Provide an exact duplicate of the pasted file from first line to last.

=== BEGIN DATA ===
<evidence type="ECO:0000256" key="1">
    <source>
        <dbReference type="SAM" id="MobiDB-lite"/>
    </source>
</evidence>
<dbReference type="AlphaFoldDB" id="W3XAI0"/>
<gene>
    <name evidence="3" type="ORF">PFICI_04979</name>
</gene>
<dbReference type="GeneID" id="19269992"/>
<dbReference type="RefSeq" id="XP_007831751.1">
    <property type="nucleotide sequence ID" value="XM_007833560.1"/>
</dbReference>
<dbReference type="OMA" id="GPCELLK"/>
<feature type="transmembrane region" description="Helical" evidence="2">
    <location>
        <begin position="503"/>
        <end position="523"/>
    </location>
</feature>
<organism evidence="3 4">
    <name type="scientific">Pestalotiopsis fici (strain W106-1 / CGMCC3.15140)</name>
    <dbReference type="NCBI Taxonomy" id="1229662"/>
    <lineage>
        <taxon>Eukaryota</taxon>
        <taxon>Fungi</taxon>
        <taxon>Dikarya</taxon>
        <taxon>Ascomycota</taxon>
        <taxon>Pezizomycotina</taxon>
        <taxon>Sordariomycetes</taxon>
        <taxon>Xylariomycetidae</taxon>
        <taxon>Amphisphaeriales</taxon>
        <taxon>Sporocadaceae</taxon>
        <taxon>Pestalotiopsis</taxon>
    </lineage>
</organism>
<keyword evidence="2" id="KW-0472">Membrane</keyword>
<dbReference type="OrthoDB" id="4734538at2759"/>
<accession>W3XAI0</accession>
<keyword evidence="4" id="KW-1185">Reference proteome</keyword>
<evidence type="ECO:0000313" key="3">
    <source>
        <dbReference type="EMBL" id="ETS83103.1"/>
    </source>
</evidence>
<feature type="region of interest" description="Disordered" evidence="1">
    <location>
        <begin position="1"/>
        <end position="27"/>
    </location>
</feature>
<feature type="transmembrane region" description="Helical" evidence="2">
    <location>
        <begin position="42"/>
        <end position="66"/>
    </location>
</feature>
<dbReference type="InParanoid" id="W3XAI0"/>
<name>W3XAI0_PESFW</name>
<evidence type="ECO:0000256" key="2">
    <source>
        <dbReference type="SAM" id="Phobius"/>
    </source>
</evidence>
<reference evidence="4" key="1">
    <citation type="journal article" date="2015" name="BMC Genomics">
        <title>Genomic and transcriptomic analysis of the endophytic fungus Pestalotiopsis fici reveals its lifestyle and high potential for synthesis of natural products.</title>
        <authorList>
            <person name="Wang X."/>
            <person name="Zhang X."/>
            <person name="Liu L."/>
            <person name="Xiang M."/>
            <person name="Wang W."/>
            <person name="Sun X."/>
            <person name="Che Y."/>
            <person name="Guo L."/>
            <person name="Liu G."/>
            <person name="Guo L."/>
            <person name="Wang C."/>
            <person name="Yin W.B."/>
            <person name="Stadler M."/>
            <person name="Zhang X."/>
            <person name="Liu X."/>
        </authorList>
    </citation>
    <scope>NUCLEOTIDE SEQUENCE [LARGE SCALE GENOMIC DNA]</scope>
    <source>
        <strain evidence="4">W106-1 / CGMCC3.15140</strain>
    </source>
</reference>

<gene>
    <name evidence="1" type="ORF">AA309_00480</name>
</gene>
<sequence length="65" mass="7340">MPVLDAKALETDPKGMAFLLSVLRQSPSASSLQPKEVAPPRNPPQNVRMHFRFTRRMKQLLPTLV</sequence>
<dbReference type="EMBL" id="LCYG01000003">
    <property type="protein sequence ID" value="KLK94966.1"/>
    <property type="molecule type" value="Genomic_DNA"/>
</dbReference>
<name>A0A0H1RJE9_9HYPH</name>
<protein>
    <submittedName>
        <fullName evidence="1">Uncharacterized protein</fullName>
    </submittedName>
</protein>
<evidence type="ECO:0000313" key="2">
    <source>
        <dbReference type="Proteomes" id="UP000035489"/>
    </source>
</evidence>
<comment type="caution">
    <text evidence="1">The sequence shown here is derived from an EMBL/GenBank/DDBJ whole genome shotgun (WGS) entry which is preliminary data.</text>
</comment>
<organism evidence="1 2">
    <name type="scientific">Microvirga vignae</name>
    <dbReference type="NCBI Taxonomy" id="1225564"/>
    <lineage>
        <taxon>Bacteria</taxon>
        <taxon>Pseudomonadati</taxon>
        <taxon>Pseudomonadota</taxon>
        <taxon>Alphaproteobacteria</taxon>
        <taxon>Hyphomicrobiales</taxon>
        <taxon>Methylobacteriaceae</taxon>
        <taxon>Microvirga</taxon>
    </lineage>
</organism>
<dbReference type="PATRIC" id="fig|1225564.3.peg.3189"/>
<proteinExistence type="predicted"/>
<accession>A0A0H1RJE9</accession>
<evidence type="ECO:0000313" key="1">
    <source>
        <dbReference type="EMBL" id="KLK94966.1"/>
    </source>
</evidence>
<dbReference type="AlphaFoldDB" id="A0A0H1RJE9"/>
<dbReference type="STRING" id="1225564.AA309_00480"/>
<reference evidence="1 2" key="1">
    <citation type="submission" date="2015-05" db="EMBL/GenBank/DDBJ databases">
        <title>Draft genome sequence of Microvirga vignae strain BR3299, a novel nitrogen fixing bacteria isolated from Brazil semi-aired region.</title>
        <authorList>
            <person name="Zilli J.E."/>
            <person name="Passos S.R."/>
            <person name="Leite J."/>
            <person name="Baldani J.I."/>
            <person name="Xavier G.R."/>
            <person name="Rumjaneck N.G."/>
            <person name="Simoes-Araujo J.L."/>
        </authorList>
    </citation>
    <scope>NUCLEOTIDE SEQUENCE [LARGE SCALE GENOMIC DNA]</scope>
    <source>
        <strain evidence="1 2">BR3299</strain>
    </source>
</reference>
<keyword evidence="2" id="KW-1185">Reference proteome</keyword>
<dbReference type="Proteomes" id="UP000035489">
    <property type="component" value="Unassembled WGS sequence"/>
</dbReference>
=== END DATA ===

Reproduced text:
<evidence type="ECO:0000256" key="1">
    <source>
        <dbReference type="SAM" id="MobiDB-lite"/>
    </source>
</evidence>
<dbReference type="AlphaFoldDB" id="W3XAI0"/>
<gene>
    <name evidence="3" type="ORF">PFICI_04979</name>
</gene>
<dbReference type="GeneID" id="19269992"/>
<dbReference type="RefSeq" id="XP_007831751.1">
    <property type="nucleotide sequence ID" value="XM_007833560.1"/>
</dbReference>
<dbReference type="OMA" id="GPCELLK"/>
<feature type="transmembrane region" description="Helical" evidence="2">
    <location>
        <begin position="503"/>
        <end position="523"/>
    </location>
</feature>
<organism evidence="3 4">
    <name type="scientific">Pestalotiopsis fici (strain W106-1 / CGMCC3.15140)</name>
    <dbReference type="NCBI Taxonomy" id="1229662"/>
    <lineage>
        <taxon>Eukaryota</taxon>
        <taxon>Fungi</taxon>
        <taxon>Dikarya</taxon>
        <taxon>Ascomycota</taxon>
        <taxon>Pezizomycotina</taxon>
        <taxon>Sordariomycetes</taxon>
        <taxon>Xylariomycetidae</taxon>
        <taxon>Amphisphaeriales</taxon>
        <taxon>Sporocadaceae</taxon>
        <taxon>Pestalotiopsis</taxon>
    </lineage>
</organism>
<keyword evidence="2" id="KW-0472">Membrane</keyword>
<dbReference type="OrthoDB" id="4734538at2759"/>
<accession>W3XAI0</accession>
<keyword evidence="4" id="KW-1185">Reference proteome</keyword>
<evidence type="ECO:0000313" key="3">
    <source>
        <dbReference type="EMBL" id="ETS83103.1"/>
    </source>
</evidence>
<feature type="region of interest" description="Disordered" evidence="1">
    <location>
        <begin position="1"/>
        <end position="27"/>
    </location>
</feature>
<feature type="transmembrane region" description="Helical" evidence="2">
    <location>
        <begin position="42"/>
        <end position="66"/>
    </location>
</feature>
<dbReference type="InParanoid" id="W3XAI0"/>
<name>W3XAI0_PESFW</name>
<evidence type="ECO:0000256" key="2">
    <source>
        <dbReference type="SAM" id="Phobius"/>
    </source>
</evidence>
<reference evidence="4" key="1">
    <citation type="journal article" date="2015" name="BMC Genomics">
        <title>Genomic and transcriptomic analysis of the endophytic fungus Pestalotiopsis fici reveals its lifestyle and high potential for synthesis of natural products.</title>
        <authorList>
            <person name="Wang X."/>
            <person name="Zhang X."/>
            <person name="Liu L."/>
            <person name="Xiang M."/>
            <person name="Wang W."/>
            <person name="Sun X."/>
            <person name="Che Y."/>
            <person name="Guo L."/>
            <person name="Liu G."/>
            <person name="Guo L."/>
            <person name="Wang C."/>
            <person name="Yin W.B."/>
            <person name="Stadler M."/>
            <person name="Zhang X."/>
            <person name="Liu X."/>
        </authorList>
    </citation>
    <scope>NUCLEOTIDE SEQUENCE [LARGE SCALE GENOMIC DNA]</scope>
    <source>
        <strain evidence="4">W106-1 / CGMCC3.15140</strain>
    </source>
</reference>

<gene>
    <name evidence="1" type="ORF">AA309_00480</name>
</gene>
<sequence length="65" mass="7340">MPVLDAKALETDPKGMAFLLSVLRQSPSASSLQPKEVAPPRNPPQNVRMHFRFTRRMKQLLPTLV</sequence>
<dbReference type="EMBL" id="LCYG01000003">
    <property type="protein sequence ID" value="KLK94966.1"/>
    <property type="molecule type" value="Genomic_DNA"/>
</dbReference>
<name>A0A0H1RJE9_9HYPH</name>
<protein>
    <submittedName>
        <fullName evidence="1">Uncharacterized protein</fullName>
    </submittedName>
</protein>
<evidence type="ECO:0000313" key="2">
    <source>
        <dbReference type="Proteomes" id="UP000035489"/>
    </source>
</evidence>
<comment type="caution">
    <text evidence="1">The sequence shown here is derived from an EMBL/GenBank/DDBJ whole genome shotgun (WGS) entry which is preliminary data.</text>
</comment>
<organism evidence="1 2">
    <name type="scientific">Microvirga vignae</name>
    <dbReference type="NCBI Taxonomy" id="1225564"/>
    <lineage>
        <taxon>Bacteria</taxon>
        <taxon>Pseudomonadati</taxon>
        <taxon>Pseudomonadota</taxon>
        <taxon>Alphaproteobacteria</taxon>
        <taxon>Hyphomicrobiales</taxon>
        <taxon>Methylobacteriaceae</taxon>
        <taxon>Microvirga</taxon>
    </lineage>
</organism>
<dbReference type="PATRIC" id="fig|1225564.3.peg.3189"/>
<proteinExistence type="predicted"/>
<accession>A0A0H1RJE9</accession>
<evidence type="ECO:0000313" key="1">
    <source>
        <dbReference type="EMBL" id="KLK94966.1"/>
    </source>
</evidence>
<dbReference type="AlphaFoldDB" id="A0A0H1RJE9"/>
<dbReference type="STRING" id="1225564.AA309_00480"/>
<reference evidence="1 2" key="1">
    <citation type="submission" date="2015-05" db="EMBL/GenBank/DDBJ databases">
        <title>Draft genome sequence of Microvirga vignae strain BR3299, a novel nitrogen fixing bacteria isolated from Brazil semi-aired region.</title>
        <authorList>
            <person name="Zilli J.E."/>
            <person name="Passos S.R."/>
            <person name="Leite J."/>
            <person name="Baldani J.I."/>
            <person name="Xavier G.R."/>
            <person name="Rumjaneck N.G."/>
            <person name="Simoes-Araujo J.L."/>
        </authorList>
    </citation>
    <scope>NUCLEOTIDE SEQUENCE [LARGE SCALE GENOMIC DNA]</scope>
    <source>
        <strain evidence="1 2">BR3299</strain>
    </source>
</reference>
<keyword evidence="2" id="KW-1185">Reference proteome</keyword>
<dbReference type="Proteomes" id="UP000035489">
    <property type="component" value="Unassembled WGS sequence"/>
</dbReference>